The survey revealed promising trends too, with the number of women in C-suite and executive management positions rising from 46% to 54% between 2021 and 2023. Women now dominate all five census levels: executives, senior staff, middle management, junior management, and interns.

Sturrock was heartened to see the significant increase in women holding creative and design leadership roles, which rose from 21% to 37% since the last census.

“It’s still lower than where it needs to be for a majority female industry, but I was really happy to see how much that had changed from 2021,” she says.

“At Ad Council, we are doing a lot of work in ensuring that … there is a pipeline of strong female creative talent being nurtured towards leadership. So it was good to see that it could change by that amount in two years, because I don’t think that stat has changed fast at all. But in two years, that felt like a really good marker of progress.”

She hopes the results signal a movement towards gender parity among CCO and ECD roles.

35% of respondents noted significant positive changes to DE&I in their company, with overall awareness of companies’ DE&I strategies and policies increasing by six percentage points to 59%.

But, as Sturrock notes, “there’s definitely cynicism creeping in around all talk no action, which probably talks to the idea that in the last few years, there’s lots of stuff that’s happening in the boardroom.

“But for a lot of people on the floor of the agency, they’re not as close to those conversations, so they don’t feel that there’s been massive progress in the same sort of intensity as someone who is probably spending millions of dollars.

“And both can be true at the same time. Yes, people are spending time and millions of dollars, and people can struggle to appreciate the progress. It doesn’t mean that one of them is right, and one of them is wrong, it just means that we’ve got to get better at bringing the two dimensions closer together.”

Part time: ‘I did think it would be higher’

There has been a slight reduction in the likelihood of individuals leaving the industry due to exclusion and discrimination, from 20% to 19%. However, this figure is higher for underrepresented groups and females who have taken parental leave in the past five years, increasing to 23% of females, 27% of LGBTQIA+ individuals, 30% of Asian respondents, and 28% of females who have taken parental leave in the last five years.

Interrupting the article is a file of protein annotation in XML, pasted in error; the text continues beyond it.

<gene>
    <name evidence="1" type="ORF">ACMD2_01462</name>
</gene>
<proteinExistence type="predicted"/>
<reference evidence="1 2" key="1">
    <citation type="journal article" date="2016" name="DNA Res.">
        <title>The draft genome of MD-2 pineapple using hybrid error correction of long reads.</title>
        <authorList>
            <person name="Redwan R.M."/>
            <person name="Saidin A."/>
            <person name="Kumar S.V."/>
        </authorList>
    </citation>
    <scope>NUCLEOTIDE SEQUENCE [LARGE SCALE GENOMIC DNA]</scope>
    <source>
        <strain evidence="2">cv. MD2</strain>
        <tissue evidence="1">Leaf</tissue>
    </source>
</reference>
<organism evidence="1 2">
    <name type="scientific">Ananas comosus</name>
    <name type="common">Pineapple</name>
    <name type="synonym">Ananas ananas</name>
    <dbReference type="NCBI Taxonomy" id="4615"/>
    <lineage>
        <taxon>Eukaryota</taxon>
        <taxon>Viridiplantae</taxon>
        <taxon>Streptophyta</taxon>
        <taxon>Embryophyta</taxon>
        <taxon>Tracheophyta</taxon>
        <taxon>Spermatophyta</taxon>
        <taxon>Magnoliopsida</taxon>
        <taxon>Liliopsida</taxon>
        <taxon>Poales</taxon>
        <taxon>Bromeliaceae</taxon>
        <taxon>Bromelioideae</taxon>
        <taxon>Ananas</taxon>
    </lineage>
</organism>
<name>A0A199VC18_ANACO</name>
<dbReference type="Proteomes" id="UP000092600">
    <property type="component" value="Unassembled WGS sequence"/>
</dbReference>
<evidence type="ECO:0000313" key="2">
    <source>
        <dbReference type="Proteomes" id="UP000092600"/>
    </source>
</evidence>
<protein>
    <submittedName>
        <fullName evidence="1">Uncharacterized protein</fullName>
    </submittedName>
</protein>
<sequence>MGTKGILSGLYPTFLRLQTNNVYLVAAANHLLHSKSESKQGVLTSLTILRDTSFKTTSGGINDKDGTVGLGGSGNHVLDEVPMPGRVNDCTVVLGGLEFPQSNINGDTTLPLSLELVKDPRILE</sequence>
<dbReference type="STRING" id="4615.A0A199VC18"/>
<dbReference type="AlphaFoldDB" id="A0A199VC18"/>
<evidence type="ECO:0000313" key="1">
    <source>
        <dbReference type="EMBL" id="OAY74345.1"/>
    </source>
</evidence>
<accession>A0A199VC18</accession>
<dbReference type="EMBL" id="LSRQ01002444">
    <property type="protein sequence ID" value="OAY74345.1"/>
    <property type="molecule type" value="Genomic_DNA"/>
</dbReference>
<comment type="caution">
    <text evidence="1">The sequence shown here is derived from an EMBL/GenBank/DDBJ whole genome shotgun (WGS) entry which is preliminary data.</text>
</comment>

Only 7% of respondents work part-time, a statistic that surprised Sturrock. “I did think it would be higher,” she says.

“That suggests that as an industry, we haven’t really worked out how to operationalise the work that we do being in professional services working on tight timeframes.

“That just has such a knock on effect, if we can’t crack that, because then you do find it trickles down. The caring responsibilities start to take people out, rather than allowing them to stay in, and we also see the people that do work part time are not making it into those leadership roles, which then exacerbates the gender pay gap as well, and reinforces a leadership trope or profile, which is that you’ve got to be five days a week.”

Sexual harassment: ‘Would like to see that under 4%’

Instances of sexual harassment have reportedly dropped slightly from 6% to 5%, and from 8% to 6% for females.

“I would like to see instances of sexual harassment in the past 12 months really drop. We’ve gone from 8 to 6%, but I would like to see that under 4%.”

One factor that could influence future census outcomes is the positive duty legislation, which now places the onus on Australian businesses to prevent sexual harassment and misconduct in the workplace.

“Ultimately, we’re putting some real legal responsibility behind what was always just best practice, and it changes it from being reactive … to a proactive responsibility to ensure people are not being injured at work in any way. It goes the same for psychosocial legislation. Both of them have the same positive, proactive emphasis, which means that businesses of all sizes need to understand that this is not a nice to have, it’s a legal mandatory.”

Ultimately, “the industry is only going to prosper with a healthy, sustainable, excellent source of human resources, so we need to protect those resources,” she says. 

“We need to make sure that they are entering the industry, they’re staying in the industry, they’re progressing in the industry, and they’re thriving. 

“That’s the only way that the industry itself will continue to lead the way. And we do want to lead the way. We don’t want to be average, we want to be on the vanguard.”

See also: Inclusion drops in latest ACA Create Space results: ‘Average is not good enough’